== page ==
The repeal of laws criminalising consensual sexual conduct between persons of the same sex and cross-dressing should be subject to public consultations, President Bharrat Jagdeo has said.
“I think this matter should be subjected to consultation,” he said when asked at a press conference on Monday, where he emphasised that the government has a responsibility to “pay heed to what society feels.”
However, he also indicated that there is need to strike a balance between the public’s feelings and the need to prevent discrimination. “It doesn’t mean that you are going to follow it [the public’s feelings] slavishly, because you have to make sure that society advances in rights and term and other ways, making sure people are not stigmatised,” Jagdeo explained.
Last week, six gay rights groups wrote to President Jagdeo, urging him to stop arrests and end abuses against people on the grounds of their perceived sexual orientation or gender identity. The Caribbean Forum for Liberation and Acceptance of Genders and Sexualities, Global Rights, Guyana Rainbow Foundation, Human Rights Watch, International Gay and Lesbian Human Rights Commission and the Society Against Sexual Orientation Discrimination (SASOD) specifically called for the repeal of the laws that criminalise wearing clothes considered appropriate only for the opposite sex. Women have not been prosecuted under the law.
The groups argue that the colonial-era laws are being used to selectively discriminate against transgender persons.
Their letter came in the wake of the arrest and conviction of men last month on the grounds that they were wearing female attire. The arrests were made under Section 153 (1) (xlvii) of the Summary Jurisdiction (Offences) Act Chapter 8:02 which criminalises the wearing of female attire by men and wearing of male attire by women as minor offences. The groups said the law permits and encourages police abuse, along with other provisions that criminalize consensual sexual conduct between people of the same sex. “All these provisions are relics of colonial rule, and stand in violation of international human rights principles,” the groups stated in the letter.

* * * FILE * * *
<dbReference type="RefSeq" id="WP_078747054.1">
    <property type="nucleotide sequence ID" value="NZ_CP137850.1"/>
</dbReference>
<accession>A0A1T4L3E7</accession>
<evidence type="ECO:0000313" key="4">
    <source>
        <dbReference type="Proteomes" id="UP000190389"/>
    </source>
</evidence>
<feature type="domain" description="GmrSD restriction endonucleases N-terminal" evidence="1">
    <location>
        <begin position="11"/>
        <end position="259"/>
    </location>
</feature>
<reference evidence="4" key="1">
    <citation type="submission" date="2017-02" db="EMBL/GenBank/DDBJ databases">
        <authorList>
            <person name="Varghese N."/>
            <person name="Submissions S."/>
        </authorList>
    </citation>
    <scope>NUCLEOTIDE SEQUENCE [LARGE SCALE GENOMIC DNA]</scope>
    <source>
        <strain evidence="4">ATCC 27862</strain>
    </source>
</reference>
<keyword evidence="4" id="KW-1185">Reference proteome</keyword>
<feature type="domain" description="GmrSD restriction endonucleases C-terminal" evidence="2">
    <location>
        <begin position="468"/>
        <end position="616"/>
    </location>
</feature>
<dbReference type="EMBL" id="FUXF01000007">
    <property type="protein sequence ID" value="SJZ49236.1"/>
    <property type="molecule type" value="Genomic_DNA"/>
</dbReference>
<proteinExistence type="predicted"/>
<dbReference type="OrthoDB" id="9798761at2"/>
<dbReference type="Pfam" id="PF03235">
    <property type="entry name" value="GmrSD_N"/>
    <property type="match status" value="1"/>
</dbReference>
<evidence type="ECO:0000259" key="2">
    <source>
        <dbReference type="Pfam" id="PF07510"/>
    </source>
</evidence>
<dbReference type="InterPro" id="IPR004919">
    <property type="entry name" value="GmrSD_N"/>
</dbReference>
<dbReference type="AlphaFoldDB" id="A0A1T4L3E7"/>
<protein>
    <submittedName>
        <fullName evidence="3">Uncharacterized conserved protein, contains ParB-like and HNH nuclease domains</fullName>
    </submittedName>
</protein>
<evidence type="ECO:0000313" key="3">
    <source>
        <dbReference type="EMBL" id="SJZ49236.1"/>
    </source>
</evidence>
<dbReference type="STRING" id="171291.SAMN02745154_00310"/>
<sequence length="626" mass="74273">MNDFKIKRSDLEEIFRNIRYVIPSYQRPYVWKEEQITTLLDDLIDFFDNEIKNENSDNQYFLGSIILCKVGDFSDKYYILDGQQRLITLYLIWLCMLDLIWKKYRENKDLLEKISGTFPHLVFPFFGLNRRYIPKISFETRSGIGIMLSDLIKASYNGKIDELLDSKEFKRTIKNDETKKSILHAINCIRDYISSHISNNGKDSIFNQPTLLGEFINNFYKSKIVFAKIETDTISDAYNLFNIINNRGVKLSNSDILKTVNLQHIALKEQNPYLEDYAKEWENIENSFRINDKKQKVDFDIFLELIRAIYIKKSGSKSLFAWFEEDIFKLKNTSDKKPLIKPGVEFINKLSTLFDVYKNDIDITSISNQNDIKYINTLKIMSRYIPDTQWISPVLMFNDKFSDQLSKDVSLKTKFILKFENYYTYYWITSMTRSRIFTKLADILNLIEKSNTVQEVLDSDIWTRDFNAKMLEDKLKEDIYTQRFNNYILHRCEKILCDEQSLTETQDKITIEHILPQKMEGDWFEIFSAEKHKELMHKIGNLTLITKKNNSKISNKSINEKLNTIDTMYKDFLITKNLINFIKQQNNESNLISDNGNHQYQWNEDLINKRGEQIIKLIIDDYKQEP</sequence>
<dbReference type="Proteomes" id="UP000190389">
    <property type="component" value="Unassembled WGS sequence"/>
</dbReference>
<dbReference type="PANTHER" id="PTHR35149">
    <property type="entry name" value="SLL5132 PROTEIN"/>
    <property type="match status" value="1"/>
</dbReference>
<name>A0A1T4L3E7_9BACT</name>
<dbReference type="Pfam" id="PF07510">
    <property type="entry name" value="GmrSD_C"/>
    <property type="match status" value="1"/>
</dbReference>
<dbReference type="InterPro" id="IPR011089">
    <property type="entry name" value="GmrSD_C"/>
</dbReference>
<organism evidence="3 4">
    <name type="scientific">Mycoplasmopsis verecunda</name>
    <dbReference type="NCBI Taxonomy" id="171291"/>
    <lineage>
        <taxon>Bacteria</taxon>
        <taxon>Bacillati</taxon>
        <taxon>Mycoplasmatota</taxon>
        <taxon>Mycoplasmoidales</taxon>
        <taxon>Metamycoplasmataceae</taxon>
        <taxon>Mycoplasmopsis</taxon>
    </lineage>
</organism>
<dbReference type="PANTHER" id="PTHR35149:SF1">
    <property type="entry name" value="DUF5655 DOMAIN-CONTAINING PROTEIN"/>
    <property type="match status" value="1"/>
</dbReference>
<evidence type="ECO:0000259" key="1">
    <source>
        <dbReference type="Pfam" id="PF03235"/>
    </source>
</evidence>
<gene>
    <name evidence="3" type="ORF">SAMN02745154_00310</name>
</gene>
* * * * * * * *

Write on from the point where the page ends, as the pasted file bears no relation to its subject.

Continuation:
President Jagdeo said he had not seen the letter. But he emphasised the government’s consultative approach to such issues, drawing comparisons to other contentious areas like corporal punishment in schools and capital punishment. “Because when you go out, you find a significant part of people in the country who support corporal punishment in school and then a lot who don’t, so we have to make sure we find the right balance,” he said. “The same with capital punishment… [it] is seen as a human rights issue in some countries but in our region, in Caricom, the majority of the people support capital punishment.”